When an area is first protected, there is often the political argument about the boundaries and the level of protection, like when Joh Bjelke-Petersen wanted to drill in the Great Barrier Reef or like when Bob Hawke was determined to make sure that we save the Franklin, the Daintree and Kakadu. Once these have been protected, there have been no backward steps. Even though the Fraser government might not have liked some of the decisions the Whitlam government made, once they were made they respected them and there were no backward steps in environmental protection. At the time some World Heritage listings were made, even though the Howard government opposed some of the protections that had been put in place by the Hawke and Keating governments, once Howard came into office they had a decision of no backward steps.

National parks in the ocean make a real difference and we've got proof that they make a real difference. The proof comes from when the Howard government did the right thing on this. The Howard government established the zoning in the Great Barrier Reef Marine Park. The Howard government—quite bravely at that time, and against the views of some of its own membership—put in some areas where no fishing would be allowed at all and other areas where sustainable fishing would be allowed. And now the science is in on what the Howard government did. Coral trout inside protected areas of the Great Barrier Reef Marine Park have 80 per cent additional biomass above the coral trout in the non-protected areas. It has been established and proven by the Howard government itself that protected areas make a substantial difference in the health of the environment, but this government has decided to break that accord that Australia has observed ever since environmental protection first began.

The 44 large-scale marine reserves that Labor established are the areas that science says we should and ought to protect. The Marine Bioregionalisation of Australia—out of which most of the existing marine reserves are based, including those in the south-east of the country, like around Tasmania—is drawn from integrating multidisciplinary data into a picture of how biodiversity is structured across Australia's oceans. The understanding allows us to know what we need to protect and where the areas most at risk are if we don't act soon. These reserves remain an incredible opportunity to turn the tide on the protection of oceans. These marine reserves are the most comprehensive network of marine protected areas in the world and represent the largest addition to the conservation estate in Australia's history. If left alone, this new network of marine reserves would help ensure that Australia's diverse marine environment and the life it supports remain healthy, productive and resilient not just for this generation but, of course, for future generations.

But that hope, I fear, is swiftly dwindling. The Abbott and Turnbull governments are the first governments we have had in this country which have been willing to remove areas of protection. We saw it with the World Heritage areas in my home state of Tasmania, where this government sought to get the World Heritage Committee to take areas out of protection. The World Heritage Committee dealt with that application in just three minutes. Portugal—where the meeting was held—described this government's application as 'feeble', and the committee threw it out unanimously. But this government has kept on keeping on, doing this now to the oceans.

In fact, the Turnbull government is worse on this than the Abbott government. The Abbott government commissioned a review into Labor's marine national parks, and, after all the claims that those opposite made that this wasn't science based, the Abbott government review then came back and said, yes, it was. And then the government decided to gut the protections anyway. This government's own review said the principles upon which these plans were put in place were science based, and yet this government is now looking at making the decision to remove the largest areas of conservation that have ever been undertaken by any country in the world.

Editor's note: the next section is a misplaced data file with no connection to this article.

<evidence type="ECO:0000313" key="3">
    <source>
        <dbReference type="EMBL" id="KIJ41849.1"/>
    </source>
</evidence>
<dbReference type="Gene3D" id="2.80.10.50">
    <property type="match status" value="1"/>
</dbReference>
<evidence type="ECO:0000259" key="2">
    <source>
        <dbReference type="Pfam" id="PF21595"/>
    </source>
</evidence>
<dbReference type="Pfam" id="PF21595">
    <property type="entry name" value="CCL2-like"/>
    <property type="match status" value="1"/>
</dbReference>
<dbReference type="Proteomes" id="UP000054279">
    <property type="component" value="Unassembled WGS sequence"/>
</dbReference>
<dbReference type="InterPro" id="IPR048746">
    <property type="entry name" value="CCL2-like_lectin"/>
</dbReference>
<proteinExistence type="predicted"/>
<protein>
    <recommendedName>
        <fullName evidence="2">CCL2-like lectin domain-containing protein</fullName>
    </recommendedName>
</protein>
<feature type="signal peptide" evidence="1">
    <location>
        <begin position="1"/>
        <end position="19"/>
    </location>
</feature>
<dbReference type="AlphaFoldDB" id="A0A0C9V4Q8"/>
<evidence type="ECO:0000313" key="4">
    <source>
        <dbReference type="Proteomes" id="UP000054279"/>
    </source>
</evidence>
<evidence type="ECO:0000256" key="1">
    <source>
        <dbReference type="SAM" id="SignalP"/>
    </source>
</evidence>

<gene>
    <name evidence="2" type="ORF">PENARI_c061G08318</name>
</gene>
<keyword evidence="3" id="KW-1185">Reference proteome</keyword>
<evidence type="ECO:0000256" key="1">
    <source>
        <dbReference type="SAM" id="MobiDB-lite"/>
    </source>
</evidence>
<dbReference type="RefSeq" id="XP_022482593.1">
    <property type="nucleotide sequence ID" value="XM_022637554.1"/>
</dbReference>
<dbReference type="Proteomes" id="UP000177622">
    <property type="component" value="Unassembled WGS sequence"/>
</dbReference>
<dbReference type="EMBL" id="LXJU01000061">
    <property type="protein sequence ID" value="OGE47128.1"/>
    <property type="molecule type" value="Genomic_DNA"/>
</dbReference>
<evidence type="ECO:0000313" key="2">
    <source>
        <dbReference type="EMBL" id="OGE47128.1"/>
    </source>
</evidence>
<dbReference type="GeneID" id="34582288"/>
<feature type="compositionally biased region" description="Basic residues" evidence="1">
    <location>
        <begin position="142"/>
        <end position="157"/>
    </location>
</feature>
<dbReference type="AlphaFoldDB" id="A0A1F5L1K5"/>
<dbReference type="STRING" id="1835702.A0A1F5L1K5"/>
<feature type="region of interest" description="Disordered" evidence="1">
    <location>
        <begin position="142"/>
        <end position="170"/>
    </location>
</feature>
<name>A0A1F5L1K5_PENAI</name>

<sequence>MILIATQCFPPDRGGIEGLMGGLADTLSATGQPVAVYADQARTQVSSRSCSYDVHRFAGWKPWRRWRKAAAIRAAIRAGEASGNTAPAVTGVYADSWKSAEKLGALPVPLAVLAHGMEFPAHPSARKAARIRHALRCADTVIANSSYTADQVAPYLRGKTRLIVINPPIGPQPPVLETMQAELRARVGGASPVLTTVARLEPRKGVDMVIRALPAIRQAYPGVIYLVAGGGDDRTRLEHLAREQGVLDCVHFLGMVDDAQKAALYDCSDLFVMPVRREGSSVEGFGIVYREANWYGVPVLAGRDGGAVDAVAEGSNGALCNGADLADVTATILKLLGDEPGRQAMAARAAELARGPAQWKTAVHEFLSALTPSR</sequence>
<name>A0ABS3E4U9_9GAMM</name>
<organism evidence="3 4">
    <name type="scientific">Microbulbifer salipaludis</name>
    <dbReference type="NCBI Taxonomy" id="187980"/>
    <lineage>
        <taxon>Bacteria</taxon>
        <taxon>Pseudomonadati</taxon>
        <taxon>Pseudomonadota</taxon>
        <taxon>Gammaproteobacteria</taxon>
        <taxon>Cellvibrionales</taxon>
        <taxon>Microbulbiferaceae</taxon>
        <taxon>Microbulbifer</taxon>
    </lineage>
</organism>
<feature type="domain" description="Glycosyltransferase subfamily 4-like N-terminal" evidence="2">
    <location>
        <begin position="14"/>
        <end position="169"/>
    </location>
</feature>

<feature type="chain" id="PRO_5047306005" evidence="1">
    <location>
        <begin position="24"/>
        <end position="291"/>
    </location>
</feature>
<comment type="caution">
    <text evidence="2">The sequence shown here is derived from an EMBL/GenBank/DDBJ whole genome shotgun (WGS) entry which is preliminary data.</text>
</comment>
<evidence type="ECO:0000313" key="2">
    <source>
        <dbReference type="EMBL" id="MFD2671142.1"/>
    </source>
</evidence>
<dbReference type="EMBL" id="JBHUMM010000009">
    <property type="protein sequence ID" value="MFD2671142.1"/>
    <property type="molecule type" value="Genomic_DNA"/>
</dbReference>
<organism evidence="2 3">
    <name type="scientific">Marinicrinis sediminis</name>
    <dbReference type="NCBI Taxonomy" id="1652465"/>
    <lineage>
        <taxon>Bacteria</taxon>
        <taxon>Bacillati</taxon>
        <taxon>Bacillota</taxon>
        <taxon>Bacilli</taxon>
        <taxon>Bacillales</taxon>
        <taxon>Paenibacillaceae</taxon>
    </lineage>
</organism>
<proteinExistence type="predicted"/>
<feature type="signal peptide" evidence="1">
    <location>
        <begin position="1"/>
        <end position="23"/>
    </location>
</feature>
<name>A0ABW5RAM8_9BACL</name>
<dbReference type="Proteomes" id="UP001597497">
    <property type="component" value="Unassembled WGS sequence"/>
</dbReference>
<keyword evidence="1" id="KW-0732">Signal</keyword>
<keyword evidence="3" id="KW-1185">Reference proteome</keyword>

Labor has a proud history of protecting and defending the Great Barrier Reef. This includes the Whitlam government's implementation of Australia's first marine reserves over the reef. Labor also more recently established Australia's marine reserve network, the largest network of marine protected areas anywhere in the world. In the light of the extensive loss of coral and significant threats to the reef's health posed by climate change, it is ever more pressing that this legacy be upheld today.

One important practical tool to protect and support the Great Barrier Reef is its plans of management. Plans of management assist with the implementation of ecologically sustainable practices and effective environmental management, especially for at-risk or vulnerable species or ecosystems in desperate need of protection.

Labor's environmental policy commitments go much further in their protective efforts. Specifically, Labor's Great Barrier Reef marine plan involves more-coordinated and efficient long-term management of the reef that is appropriately funded and resourced. This includes investing up to $100 million to review and improve current management practices in the reef, in consultation with relevant stakeholders, and this is further supported by Labor's comprehensive Climate Change Action Plan, which will deliver real action on climate change and, in so doing, preclude its harmful effect on the reef, including coral bleaching.

This government has a job to do and should get on and do it, instead of navel-gazing at its dysfunction constantly. It should get back to the consensus that existed throughout the Howard government and throughout the Fraser government. Our Great Barrier Reef has been here for generations. Once an area is protected, there can be no backward steps. A process of protection that began under Keating, continued under Howard and was concluded in the last Labor government is now potentially being gutted by this dysfunctional, out-of-touch Turnbull government. Is that to be Prime Minister Malcolm Turnbull's legacy—to turn the Great Barrier Reef into just a barrier? Well, Labor won't allow that to happen. We will always stand to protect the Great Barrier Reef, and we have a plan to do so.